An awfully underrated horror movie called Splice currently ranks as the 9th most-watched film in Netflix‘s entire library today. Why is this pic attracting such massive audiences, though? Is it gaining in popularity simply for being featured on the streamer’s top 10 list, or does it possess some inherent quality that needs excavating?
Directed by Vincenzo Natali back in 2009, the film follows a group of geneticists hoping to enter the annals of history by successfully splicing together human and animal DNA and thus creating hybrid lab rats. Starring Adrien Brody alongside Sarah Polley and Delphine Chanéac, the premise alone is enough to make you feel uncomfortable and despite some mixed reviews upon release, it’s a smart, well written and at times truly terrifying flick that doesn’t get anywhere near as much credit as it deserves.
Splice belongs to a horror sub-genre known as body horror. Popularized by filmmakers like David Cronenberg, these stories see characters permanently transform into hideous creatures. Though the genre has been kept alive by contemporary titans like Rick and Morty, who parodied its style in the episode “Rick Potion #9,” its roots are actually much older.
In fact, body horror stories are pretty much as old as civilization itself. The Golden Ass, which served as a major inspiration for Disney’s The Emperor’s New Groove, tells the story of a man transforming into, well, a donkey. This particular tale was written by a dude living in the Roman Empire, and he set the trend for such stories thereafter.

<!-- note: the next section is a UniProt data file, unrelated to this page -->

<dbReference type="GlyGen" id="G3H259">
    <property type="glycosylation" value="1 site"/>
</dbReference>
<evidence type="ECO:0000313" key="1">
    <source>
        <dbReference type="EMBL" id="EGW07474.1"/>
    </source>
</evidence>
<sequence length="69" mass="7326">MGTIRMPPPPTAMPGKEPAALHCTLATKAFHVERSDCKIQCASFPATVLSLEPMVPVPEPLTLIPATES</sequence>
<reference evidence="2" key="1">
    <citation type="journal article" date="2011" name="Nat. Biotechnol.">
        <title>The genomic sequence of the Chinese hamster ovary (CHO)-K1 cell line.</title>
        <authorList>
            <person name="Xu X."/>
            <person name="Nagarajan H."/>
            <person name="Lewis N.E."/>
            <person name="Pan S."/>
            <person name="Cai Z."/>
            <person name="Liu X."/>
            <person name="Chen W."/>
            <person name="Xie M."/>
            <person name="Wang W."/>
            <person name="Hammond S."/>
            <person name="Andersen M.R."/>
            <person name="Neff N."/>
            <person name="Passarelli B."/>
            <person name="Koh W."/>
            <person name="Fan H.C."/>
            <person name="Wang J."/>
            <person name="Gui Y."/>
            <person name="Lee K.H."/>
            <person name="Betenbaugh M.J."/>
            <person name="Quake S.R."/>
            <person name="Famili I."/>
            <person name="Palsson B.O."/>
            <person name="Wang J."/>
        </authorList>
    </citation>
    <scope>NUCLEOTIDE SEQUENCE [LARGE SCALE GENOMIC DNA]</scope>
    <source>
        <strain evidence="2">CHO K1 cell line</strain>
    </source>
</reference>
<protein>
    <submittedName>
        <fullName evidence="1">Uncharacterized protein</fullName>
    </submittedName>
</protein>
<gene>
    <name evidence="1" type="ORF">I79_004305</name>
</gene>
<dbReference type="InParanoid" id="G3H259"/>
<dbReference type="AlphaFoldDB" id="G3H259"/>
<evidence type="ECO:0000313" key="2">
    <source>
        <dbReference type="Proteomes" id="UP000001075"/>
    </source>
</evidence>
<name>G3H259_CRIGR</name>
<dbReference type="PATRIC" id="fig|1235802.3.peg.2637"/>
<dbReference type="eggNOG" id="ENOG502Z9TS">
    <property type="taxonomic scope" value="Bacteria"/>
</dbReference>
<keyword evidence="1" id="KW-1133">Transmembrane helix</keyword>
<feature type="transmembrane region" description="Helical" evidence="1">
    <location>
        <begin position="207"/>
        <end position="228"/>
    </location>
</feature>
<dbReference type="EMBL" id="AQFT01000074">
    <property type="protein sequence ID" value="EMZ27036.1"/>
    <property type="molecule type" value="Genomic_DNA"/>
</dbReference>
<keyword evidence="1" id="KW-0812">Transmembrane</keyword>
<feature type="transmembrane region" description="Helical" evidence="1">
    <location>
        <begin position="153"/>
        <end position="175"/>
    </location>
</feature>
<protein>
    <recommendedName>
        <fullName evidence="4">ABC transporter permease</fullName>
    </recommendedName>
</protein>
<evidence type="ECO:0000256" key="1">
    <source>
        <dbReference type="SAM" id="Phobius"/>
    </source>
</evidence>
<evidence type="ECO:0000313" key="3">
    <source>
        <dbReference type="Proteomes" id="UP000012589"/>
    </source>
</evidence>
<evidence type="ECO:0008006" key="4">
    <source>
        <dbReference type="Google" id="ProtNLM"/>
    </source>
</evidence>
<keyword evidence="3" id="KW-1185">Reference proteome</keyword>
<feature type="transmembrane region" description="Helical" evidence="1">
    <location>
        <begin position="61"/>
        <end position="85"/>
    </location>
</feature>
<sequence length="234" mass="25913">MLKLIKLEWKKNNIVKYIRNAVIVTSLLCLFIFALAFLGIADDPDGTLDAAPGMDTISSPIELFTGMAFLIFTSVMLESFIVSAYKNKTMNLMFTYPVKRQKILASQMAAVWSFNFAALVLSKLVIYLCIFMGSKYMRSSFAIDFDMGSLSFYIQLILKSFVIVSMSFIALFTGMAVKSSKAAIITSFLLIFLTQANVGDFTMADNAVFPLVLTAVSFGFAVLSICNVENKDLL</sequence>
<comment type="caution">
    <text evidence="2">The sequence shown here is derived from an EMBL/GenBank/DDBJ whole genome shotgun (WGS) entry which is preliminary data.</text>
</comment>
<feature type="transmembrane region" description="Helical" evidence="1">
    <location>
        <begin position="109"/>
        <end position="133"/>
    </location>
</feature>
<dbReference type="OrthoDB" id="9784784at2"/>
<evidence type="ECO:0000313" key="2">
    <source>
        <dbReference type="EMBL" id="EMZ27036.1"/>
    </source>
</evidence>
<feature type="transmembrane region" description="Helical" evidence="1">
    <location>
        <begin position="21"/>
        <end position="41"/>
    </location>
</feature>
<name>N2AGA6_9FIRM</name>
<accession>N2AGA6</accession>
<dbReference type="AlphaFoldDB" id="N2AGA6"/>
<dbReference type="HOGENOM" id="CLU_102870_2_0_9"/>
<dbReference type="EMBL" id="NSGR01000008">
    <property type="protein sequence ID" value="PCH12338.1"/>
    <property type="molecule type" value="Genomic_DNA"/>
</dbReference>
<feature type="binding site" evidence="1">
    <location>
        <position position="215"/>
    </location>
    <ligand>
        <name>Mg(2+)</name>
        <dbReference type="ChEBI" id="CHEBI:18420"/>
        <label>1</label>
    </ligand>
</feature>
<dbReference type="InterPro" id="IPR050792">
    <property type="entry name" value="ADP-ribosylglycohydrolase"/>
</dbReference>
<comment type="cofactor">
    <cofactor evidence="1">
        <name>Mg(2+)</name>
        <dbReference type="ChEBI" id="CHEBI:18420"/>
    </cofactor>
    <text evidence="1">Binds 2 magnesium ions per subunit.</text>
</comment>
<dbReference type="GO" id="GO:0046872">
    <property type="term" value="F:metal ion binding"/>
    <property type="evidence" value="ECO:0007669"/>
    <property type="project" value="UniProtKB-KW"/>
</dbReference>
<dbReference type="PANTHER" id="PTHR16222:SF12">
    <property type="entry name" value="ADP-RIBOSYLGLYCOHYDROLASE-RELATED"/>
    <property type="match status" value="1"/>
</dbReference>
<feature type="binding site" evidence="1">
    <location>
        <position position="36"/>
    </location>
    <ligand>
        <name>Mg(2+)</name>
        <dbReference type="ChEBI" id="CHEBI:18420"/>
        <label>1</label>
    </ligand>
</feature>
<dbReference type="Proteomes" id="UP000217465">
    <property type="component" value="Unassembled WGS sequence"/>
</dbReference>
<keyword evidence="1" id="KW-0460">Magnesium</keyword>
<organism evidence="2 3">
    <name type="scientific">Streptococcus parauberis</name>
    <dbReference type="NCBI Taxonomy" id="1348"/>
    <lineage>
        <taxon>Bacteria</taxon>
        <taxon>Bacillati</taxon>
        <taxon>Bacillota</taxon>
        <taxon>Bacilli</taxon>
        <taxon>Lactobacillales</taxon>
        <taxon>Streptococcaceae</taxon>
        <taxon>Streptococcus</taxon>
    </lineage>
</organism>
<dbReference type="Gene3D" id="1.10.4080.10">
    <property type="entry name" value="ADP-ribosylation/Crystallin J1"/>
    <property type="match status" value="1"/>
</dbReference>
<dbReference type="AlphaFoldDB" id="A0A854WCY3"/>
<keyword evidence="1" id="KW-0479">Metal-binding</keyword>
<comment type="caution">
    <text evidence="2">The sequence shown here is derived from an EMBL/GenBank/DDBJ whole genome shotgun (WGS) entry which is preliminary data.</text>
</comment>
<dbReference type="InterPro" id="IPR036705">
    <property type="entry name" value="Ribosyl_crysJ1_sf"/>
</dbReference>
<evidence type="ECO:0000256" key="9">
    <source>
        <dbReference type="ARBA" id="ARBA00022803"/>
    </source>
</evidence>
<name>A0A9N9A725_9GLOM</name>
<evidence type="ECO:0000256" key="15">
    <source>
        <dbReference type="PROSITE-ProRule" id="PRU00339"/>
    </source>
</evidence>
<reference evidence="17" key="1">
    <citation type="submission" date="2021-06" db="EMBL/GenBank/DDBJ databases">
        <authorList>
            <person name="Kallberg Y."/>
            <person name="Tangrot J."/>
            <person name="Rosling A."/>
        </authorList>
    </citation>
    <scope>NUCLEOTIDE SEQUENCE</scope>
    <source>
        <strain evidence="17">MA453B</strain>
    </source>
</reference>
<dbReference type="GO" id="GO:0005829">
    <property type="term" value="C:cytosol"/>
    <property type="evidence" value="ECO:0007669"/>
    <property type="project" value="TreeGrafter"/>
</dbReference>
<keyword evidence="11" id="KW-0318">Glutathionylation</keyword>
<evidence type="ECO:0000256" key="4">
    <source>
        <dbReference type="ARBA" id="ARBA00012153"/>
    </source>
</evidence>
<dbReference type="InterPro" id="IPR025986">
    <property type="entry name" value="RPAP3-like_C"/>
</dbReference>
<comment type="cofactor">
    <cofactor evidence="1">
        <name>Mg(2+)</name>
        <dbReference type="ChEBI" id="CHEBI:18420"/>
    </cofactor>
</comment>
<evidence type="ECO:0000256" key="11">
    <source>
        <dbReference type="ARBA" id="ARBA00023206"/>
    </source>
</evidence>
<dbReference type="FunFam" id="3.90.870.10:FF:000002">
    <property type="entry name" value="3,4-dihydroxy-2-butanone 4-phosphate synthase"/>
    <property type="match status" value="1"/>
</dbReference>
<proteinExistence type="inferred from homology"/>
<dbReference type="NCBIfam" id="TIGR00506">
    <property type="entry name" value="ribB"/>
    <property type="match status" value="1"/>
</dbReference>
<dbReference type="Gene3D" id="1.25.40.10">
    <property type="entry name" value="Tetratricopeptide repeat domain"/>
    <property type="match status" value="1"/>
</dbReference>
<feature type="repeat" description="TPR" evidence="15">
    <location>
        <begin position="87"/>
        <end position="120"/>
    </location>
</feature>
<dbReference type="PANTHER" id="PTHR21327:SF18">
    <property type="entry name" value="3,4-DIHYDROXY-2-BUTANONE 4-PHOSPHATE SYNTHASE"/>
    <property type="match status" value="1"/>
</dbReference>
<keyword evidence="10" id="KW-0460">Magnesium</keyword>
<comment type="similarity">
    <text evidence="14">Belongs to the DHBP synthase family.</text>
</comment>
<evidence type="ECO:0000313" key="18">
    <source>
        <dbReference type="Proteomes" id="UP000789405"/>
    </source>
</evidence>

It wasn’t until quite recently that bodily transformation began to be depicted as dark and twisted, though. Texts like Mary Shelley’s Frankenstein as well as Franz Kafka’s The Metamorphosis featured characters whose physical changes were rendered as nothing but grotesque. Sometimes, their unappealing appearance would reflect their rotten character. At other times, it would simply be a stroke of bad luck.
Horror movies have become increasingly popular over the course of the pandemic and according to one recent study conducted by a University of Chicago alumnus, people who like scary films are better equipped to deal with crises on a mental level than those who don’t. So, if you’re feeling stressed, watching something like Splice on Netflix may actually do you some good.